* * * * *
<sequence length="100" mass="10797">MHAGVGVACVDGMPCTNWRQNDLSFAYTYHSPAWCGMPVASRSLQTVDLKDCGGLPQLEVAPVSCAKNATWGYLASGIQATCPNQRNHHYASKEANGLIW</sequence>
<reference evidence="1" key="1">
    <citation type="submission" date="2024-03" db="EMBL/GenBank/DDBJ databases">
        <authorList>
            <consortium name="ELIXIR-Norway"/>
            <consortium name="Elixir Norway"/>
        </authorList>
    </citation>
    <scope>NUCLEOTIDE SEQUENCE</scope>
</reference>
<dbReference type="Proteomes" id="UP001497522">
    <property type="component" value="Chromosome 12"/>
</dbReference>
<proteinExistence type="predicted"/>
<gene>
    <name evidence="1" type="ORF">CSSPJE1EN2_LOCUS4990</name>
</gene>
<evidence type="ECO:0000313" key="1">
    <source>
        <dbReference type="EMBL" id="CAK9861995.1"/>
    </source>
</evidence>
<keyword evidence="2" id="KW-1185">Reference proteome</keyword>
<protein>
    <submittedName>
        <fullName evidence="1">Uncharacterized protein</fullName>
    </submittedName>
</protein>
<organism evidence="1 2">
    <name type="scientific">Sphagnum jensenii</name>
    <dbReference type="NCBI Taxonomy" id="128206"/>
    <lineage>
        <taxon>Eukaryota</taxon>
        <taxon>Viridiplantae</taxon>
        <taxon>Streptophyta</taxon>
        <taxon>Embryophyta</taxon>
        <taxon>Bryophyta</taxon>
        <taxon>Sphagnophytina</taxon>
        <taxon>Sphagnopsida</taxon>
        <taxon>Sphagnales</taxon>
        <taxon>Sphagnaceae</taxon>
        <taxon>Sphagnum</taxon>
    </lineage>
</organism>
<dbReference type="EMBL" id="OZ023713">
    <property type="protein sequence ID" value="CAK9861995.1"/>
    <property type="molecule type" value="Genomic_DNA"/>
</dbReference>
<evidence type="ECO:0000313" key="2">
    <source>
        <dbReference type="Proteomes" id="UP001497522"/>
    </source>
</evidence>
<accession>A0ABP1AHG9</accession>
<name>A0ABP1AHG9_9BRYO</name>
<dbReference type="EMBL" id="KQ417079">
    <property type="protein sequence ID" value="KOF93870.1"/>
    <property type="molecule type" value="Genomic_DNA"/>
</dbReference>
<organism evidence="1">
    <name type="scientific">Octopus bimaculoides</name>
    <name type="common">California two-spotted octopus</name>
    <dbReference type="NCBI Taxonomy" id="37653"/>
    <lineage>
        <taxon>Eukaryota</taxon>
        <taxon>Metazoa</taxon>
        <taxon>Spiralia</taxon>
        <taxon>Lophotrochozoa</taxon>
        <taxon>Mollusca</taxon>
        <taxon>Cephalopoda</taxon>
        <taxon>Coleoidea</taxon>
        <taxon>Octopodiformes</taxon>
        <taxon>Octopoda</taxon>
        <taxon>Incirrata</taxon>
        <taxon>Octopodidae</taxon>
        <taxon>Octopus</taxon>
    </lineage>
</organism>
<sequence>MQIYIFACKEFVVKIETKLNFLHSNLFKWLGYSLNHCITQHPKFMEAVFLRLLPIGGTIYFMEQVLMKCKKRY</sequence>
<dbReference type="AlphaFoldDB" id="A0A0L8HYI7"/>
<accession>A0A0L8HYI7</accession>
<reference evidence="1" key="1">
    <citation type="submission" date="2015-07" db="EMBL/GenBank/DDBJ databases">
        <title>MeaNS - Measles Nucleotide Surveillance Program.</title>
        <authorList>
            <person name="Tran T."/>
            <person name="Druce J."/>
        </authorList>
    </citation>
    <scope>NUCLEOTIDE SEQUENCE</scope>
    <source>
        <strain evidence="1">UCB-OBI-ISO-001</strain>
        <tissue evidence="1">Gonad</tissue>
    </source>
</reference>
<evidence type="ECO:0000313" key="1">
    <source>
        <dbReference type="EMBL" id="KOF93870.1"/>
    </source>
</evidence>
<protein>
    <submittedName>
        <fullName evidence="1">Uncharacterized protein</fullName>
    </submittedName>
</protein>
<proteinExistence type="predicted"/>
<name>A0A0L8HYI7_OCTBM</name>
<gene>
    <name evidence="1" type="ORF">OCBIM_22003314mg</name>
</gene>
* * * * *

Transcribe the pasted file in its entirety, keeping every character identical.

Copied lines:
<sequence length="100" mass="10797">MHAGVGVACVDGMPCTNWRQNDLSFAYTYHSPAWCGMPVASRSLQTVDLKDCGGLPQLEVAPVSCAKNATWGYLASGIQATCPNQRNHHYASKEANGLIW</sequence>
<reference evidence="1" key="1">
    <citation type="submission" date="2024-03" db="EMBL/GenBank/DDBJ databases">
        <authorList>
            <consortium name="ELIXIR-Norway"/>
            <consortium name="Elixir Norway"/>
        </authorList>
    </citation>
    <scope>NUCLEOTIDE SEQUENCE</scope>
</reference>
<dbReference type="Proteomes" id="UP001497522">
    <property type="component" value="Chromosome 12"/>
</dbReference>
<proteinExistence type="predicted"/>
<gene>
    <name evidence="1" type="ORF">CSSPJE1EN2_LOCUS4990</name>
</gene>
<evidence type="ECO:0000313" key="1">
    <source>
        <dbReference type="EMBL" id="CAK9861995.1"/>
    </source>
</evidence>
<keyword evidence="2" id="KW-1185">Reference proteome</keyword>
<protein>
    <submittedName>
        <fullName evidence="1">Uncharacterized protein</fullName>
    </submittedName>
</protein>
<organism evidence="1 2">
    <name type="scientific">Sphagnum jensenii</name>
    <dbReference type="NCBI Taxonomy" id="128206"/>
    <lineage>
        <taxon>Eukaryota</taxon>
        <taxon>Viridiplantae</taxon>
        <taxon>Streptophyta</taxon>
        <taxon>Embryophyta</taxon>
        <taxon>Bryophyta</taxon>
        <taxon>Sphagnophytina</taxon>
        <taxon>Sphagnopsida</taxon>
        <taxon>Sphagnales</taxon>
        <taxon>Sphagnaceae</taxon>
        <taxon>Sphagnum</taxon>
    </lineage>
</organism>
<dbReference type="EMBL" id="OZ023713">
    <property type="protein sequence ID" value="CAK9861995.1"/>
    <property type="molecule type" value="Genomic_DNA"/>
</dbReference>
<evidence type="ECO:0000313" key="2">
    <source>
        <dbReference type="Proteomes" id="UP001497522"/>
    </source>
</evidence>
<accession>A0ABP1AHG9</accession>
<name>A0ABP1AHG9_9BRYO</name>
<dbReference type="EMBL" id="KQ417079">
    <property type="protein sequence ID" value="KOF93870.1"/>
    <property type="molecule type" value="Genomic_DNA"/>
</dbReference>
<organism evidence="1">
    <name type="scientific">Octopus bimaculoides</name>
    <name type="common">California two-spotted octopus</name>
    <dbReference type="NCBI Taxonomy" id="37653"/>
    <lineage>
        <taxon>Eukaryota</taxon>
        <taxon>Metazoa</taxon>
        <taxon>Spiralia</taxon>
        <taxon>Lophotrochozoa</taxon>
        <taxon>Mollusca</taxon>
        <taxon>Cephalopoda</taxon>
        <taxon>Coleoidea</taxon>
        <taxon>Octopodiformes</taxon>
        <taxon>Octopoda</taxon>
        <taxon>Incirrata</taxon>
        <taxon>Octopodidae</taxon>
        <taxon>Octopus</taxon>
    </lineage>
</organism>
<sequence>MQIYIFACKEFVVKIETKLNFLHSNLFKWLGYSLNHCITQHPKFMEAVFLRLLPIGGTIYFMEQVLMKCKKRY</sequence>
<dbReference type="AlphaFoldDB" id="A0A0L8HYI7"/>
<accession>A0A0L8HYI7</accession>
<reference evidence="1" key="1">
    <citation type="submission" date="2015-07" db="EMBL/GenBank/DDBJ databases">
        <title>MeaNS - Measles Nucleotide Surveillance Program.</title>
        <authorList>
            <person name="Tran T."/>
            <person name="Druce J."/>
        </authorList>
    </citation>
    <scope>NUCLEOTIDE SEQUENCE</scope>
    <source>
        <strain evidence="1">UCB-OBI-ISO-001</strain>
        <tissue evidence="1">Gonad</tissue>
    </source>
</reference>
<evidence type="ECO:0000313" key="1">
    <source>
        <dbReference type="EMBL" id="KOF93870.1"/>
    </source>
</evidence>
<protein>
    <submittedName>
        <fullName evidence="1">Uncharacterized protein</fullName>
    </submittedName>
</protein>
<proteinExistence type="predicted"/>
<name>A0A0L8HYI7_OCTBM</name>
<gene>
    <name evidence="1" type="ORF">OCBIM_22003314mg</name>
</gene>